Taking home a new baby is one of the happiest times in a woman's life. But it also presents both physical and emotional challenges.
- Get as much rest as possible. You may find that all you can do is eat, sleep, and care for your baby. And that is perfectly okay. You will have spotting or bleeding, like a menstrual period, off and on for up to six weeks.
- You might also have swelling in your legs and feet, feel constipated, have menstrual-like cramping. Even if you are not breastfeeding, you can have milk leaking from your nipples, and your breasts might feel full, tender, or uncomfortable.
- Follow your doctor's instructions on how much activity, like climbing stairs or walking, you can do for the next few weeks.
- Doctors usually recommend that you abstain from sexual intercourse for four to six weeks after birth.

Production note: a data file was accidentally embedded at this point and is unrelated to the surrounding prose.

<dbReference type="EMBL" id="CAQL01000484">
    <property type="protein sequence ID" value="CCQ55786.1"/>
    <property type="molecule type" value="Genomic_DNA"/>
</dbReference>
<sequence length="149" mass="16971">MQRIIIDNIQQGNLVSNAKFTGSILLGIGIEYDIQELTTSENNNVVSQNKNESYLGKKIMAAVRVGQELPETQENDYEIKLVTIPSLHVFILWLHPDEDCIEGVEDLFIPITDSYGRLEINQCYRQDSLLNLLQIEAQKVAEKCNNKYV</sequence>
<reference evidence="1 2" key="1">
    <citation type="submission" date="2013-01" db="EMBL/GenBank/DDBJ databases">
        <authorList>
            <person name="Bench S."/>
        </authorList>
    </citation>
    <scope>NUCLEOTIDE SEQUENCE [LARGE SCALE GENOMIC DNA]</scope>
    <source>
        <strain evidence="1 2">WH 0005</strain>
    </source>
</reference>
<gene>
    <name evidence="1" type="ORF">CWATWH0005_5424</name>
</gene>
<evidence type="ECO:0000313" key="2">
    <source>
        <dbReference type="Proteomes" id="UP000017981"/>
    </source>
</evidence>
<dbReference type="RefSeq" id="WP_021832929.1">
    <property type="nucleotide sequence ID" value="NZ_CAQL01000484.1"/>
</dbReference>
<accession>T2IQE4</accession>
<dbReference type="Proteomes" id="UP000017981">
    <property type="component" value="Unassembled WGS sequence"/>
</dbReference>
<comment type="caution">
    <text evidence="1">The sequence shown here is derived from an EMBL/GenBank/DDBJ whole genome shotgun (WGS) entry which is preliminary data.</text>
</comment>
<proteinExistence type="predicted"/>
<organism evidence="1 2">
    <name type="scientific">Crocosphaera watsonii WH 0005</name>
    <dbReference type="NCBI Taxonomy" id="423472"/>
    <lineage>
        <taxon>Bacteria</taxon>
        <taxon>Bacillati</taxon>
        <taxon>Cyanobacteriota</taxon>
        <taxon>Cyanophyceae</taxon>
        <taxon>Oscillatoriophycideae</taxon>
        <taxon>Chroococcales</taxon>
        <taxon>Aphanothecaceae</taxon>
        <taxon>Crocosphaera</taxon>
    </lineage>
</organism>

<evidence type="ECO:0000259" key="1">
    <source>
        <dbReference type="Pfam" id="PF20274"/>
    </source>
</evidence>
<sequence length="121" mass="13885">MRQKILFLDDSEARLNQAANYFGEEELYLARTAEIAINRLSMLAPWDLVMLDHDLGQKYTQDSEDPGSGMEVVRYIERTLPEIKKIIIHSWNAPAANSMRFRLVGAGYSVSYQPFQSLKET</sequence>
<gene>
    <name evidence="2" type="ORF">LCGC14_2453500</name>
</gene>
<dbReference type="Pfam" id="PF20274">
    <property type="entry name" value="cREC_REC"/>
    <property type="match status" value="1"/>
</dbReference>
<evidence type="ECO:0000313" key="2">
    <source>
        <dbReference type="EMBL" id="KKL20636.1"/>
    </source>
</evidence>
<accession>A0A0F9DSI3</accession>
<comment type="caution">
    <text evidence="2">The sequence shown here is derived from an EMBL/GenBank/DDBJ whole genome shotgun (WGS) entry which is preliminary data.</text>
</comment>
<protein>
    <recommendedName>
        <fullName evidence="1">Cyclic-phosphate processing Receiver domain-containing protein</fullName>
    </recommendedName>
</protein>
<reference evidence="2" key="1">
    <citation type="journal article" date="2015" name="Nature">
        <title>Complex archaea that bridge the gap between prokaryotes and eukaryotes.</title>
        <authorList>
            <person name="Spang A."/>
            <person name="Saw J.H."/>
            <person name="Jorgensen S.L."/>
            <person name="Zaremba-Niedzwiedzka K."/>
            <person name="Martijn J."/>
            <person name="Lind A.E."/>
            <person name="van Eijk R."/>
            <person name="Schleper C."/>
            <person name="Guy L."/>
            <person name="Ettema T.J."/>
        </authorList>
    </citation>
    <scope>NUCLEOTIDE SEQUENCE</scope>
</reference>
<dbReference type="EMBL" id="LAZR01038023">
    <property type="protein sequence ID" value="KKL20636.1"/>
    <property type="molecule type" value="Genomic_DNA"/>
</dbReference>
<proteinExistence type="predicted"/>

In addition to physical changes, you may feel sad or have the "baby blues." If you are extremely sad or are unable to care for yourself or your baby, you might have a serious condition called postpartum depression.
Dept. of Health and Human Services Office on Women's Health
Diagnosis and Tests
- Warning Signs After Birth (March of Dimes Birth Defects Foundation)
- Exercise After Pregnancy (American College of Obstetricians and Gynecologists)
- Mastitis (Mayo Foundation for Medical Education and Research)
- Postpartum Blood Clots (Merck & Co., Inc.) Also in Spanish
- Postpartum Infections (Merck & Co., Inc.)
- Postpartum Sterilization (American College of Obstetricians and Gynecologists) - PDF Also in Spanish
Statistics and Research
- Child Health USA 2013: Postpartum Visit and Well-Baby Care (Health Resources and Services Administration)
Journal Articles References and abstracts from MEDLINE/PubMed (National Library of Medicine)
Find an Expert
- Eunice Kennedy Shriver National Institute of Child Health and Human Development (National Institute of Child Health and Human Development) Also in Spanish